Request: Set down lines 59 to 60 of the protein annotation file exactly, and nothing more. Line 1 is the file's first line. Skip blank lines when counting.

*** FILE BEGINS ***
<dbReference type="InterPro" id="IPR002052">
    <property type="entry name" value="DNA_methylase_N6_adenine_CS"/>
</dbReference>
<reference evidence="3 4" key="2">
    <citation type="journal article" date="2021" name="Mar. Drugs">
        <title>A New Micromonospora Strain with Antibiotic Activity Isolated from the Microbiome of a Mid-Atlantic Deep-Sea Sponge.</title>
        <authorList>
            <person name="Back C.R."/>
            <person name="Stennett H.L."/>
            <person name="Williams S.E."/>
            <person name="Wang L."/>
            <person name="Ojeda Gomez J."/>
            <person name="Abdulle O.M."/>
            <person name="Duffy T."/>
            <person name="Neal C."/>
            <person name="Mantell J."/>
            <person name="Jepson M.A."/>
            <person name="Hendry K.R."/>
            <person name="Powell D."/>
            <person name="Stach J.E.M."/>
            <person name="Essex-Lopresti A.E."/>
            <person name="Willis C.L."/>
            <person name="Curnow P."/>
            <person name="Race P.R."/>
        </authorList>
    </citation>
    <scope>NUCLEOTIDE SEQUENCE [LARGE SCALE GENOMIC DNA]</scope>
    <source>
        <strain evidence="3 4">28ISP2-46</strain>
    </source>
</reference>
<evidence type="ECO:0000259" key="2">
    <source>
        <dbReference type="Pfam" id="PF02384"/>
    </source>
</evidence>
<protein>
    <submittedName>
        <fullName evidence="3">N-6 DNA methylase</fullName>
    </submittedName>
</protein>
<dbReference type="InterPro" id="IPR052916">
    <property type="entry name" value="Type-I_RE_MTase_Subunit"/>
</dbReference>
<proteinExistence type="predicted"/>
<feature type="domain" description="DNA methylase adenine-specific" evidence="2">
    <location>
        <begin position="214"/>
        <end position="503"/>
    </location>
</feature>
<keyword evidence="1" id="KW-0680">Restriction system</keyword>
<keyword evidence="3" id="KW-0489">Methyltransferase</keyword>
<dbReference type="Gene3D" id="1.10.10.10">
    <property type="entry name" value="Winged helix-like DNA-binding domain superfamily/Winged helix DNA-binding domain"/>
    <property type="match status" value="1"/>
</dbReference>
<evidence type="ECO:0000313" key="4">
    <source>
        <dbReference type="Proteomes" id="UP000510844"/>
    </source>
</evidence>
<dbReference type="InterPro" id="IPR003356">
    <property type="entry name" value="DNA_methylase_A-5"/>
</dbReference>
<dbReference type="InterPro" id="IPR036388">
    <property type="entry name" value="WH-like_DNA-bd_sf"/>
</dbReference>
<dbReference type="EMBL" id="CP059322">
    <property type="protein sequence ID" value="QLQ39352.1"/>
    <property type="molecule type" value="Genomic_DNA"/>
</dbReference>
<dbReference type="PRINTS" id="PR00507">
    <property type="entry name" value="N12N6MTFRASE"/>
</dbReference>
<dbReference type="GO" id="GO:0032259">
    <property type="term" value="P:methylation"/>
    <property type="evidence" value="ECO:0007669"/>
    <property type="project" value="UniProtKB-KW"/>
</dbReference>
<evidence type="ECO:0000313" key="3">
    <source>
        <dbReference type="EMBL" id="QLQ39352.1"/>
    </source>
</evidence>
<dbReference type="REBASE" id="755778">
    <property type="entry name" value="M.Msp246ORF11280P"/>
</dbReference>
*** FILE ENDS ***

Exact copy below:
    <source>
        <dbReference type="Proteomes" id="UP000510844"/>